Eliot Trio

Performs works of Beethoven, Ives and Mendelssohn Jan. 24

Washington University’s Eliot Trio, a piano trio made up of three prominent St. Louis musicians, will perform an evening of works by Ludwig van Beethoven, Charles Ives and Felix Mendelssohn.

The concert begins at 8 p.m. Saturday, Jan. 24, in Steinberg Auditorium. Tickets are $15 — $10 for seniors and students — and are available at the Edison Theatre Box Office, (314) 935-6543; through all MetroTix outlets; and at the door. Steinberg Auditorium is located in the Washington University Gallery of Art, Steinberg Hall, near the intersection of Skinker and Forsyth boulevards. For more information, call (314) 935-4841.

The Eliot Trio consists of Seth Carlin, professor of music and director of the piano program in Washington University’s Department of Music in Arts & Sciences; David Halen, concertmaster for the Saint Louis Symphony Orchestra; and John Sant’Ambrogio, the orchestra’s principal cellist.

Carlin has performed with numerous orchestras around the world, most recently the Philharmonia Baroque Orchestra of San Francisco, as well as with conductors such as Nicholas McGegan, Leonard Slatkin and Roger Norrington. He has appeared in recital with Pinchas Zukerman, Anner Bylsma and Malcolm Bilson, and at the Festival of Two Worlds in Spoleto, Italy; the Newport Music Festival in Rhode Island; Lincoln Center’s “Great Performers” series; and New York’s Merkin Hall series “On Original Instruments.” In 1991-92, Carlin performed the complete Schubert fortepiano sonatas in New York City (the concerts were broadcast nationally on National Public Radio). In 1989, he was one of only two recitalists to receive a full grant from the National Endowment for the Arts.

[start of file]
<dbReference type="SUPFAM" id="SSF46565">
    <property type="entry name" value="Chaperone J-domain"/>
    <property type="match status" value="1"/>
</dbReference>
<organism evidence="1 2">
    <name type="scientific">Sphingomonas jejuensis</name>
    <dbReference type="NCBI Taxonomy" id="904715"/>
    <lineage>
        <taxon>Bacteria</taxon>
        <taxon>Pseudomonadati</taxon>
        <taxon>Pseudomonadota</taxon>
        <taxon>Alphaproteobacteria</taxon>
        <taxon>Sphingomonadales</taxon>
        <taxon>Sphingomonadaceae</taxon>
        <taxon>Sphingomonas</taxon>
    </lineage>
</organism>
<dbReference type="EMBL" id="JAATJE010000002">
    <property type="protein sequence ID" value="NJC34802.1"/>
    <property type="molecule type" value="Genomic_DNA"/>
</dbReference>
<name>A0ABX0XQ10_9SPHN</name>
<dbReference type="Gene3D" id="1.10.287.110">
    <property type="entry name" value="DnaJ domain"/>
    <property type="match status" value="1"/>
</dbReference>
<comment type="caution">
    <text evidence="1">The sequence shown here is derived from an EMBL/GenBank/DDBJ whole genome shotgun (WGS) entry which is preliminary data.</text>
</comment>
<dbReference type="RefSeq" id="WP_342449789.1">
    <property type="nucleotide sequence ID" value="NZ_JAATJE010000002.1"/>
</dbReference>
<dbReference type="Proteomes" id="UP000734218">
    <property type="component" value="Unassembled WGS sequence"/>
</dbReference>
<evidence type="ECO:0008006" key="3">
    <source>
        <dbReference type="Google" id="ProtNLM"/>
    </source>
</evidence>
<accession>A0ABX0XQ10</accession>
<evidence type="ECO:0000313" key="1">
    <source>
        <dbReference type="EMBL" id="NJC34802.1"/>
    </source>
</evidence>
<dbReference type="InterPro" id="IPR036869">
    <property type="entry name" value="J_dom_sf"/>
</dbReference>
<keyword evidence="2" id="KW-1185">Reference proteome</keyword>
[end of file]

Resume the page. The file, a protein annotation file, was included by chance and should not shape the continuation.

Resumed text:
Carlin graduated cum laude from Harvard University with a bachelor’s degree in music, later earning a master’s in piano from the Julliard School. He received his Licence de Concert from the Ecole Normale de Musique de Paris and has studied piano with Rosina Lhevinne, Jules Gentil and Morton Estrin, as well as interpretation with Wilhelm Kempff.


WHO: The Eliot Trio: Seth Carlin, piano; David Halen, violin; John Sant’Ambrogio, cello

WHAT: 8 p.m. Saturday, Jan. 24

WHEN: Concert

WHERE: Steinberg Auditorium, Washington University Gallery of Art, Steinberg Hall, near the intersection of Skinker and Forsyth boulevards

COST: $15, $10 for seniors and students. Available through the Edison Theatre Box Office, (314) 935-6543; all Metrotix outlets; and at the door

SPONSOR: Washington University’s Department of Music in Arts & Sciences

Halen has been with the Saint Louis Symphony Orchestra since 1991 and was appointed its concertmaster in 1995. He frequently performs concertos with the orchestra, and his violin solo in the orchestra’s performances of Strauss’ Ein Heldenleben received acclaim in London and Frankfurt. Prior to coming to St. Louis, Halen was a member of the Houston Symphony Orchestra, where he served as assistant concertmaster. He performs on a 1753 Johannes Baptiste Guadagnini violin made in Milan, Italy.

Halen earned a bachelor’s degree from Central Missouri State University at the age of 19. He earned a master’s degree from the University of Illinois and in 1979 was the youngest recipient ever of a Fulbright Scholarship for study at the Freiburg Hochschule für Musik in Germany.

Sant’Ambrogio has been the principal cellist of the Saint Louis Symphony Orchestra since 1968, prior to which he was a member of the Boston Symphony Orchestra for nine years. Sant’Ambrogio also has served as a cellist with the Boston Trio and the Zimbler Sinfonietta; as principal cellist for the Boston Ballet Orchestra; and as a faculty member at Boston University. He has appeared as a soloist with the Boston Pops Orchestra and was principal cellist at the Grand Teton Festival in Wyoming. In 1988, he founded the “Strings in the Mountains” festival in Steamboat Springs, Colo.

Sant’Ambrogio studied music at Lebanon Valley College in Pennsylvania and at Ohio University. In 1952, he won the Piatigorsky Award at the Berkshire Music Center in Tanglewood, Mass. He began his orchestral career with the Harrisburg Symphony, after which he accepted a position as principal cello and soloist with the Seventh Army Symphony, appearing throughout France and Germany.

The concert is sponsored by Washington University’s Department of Music.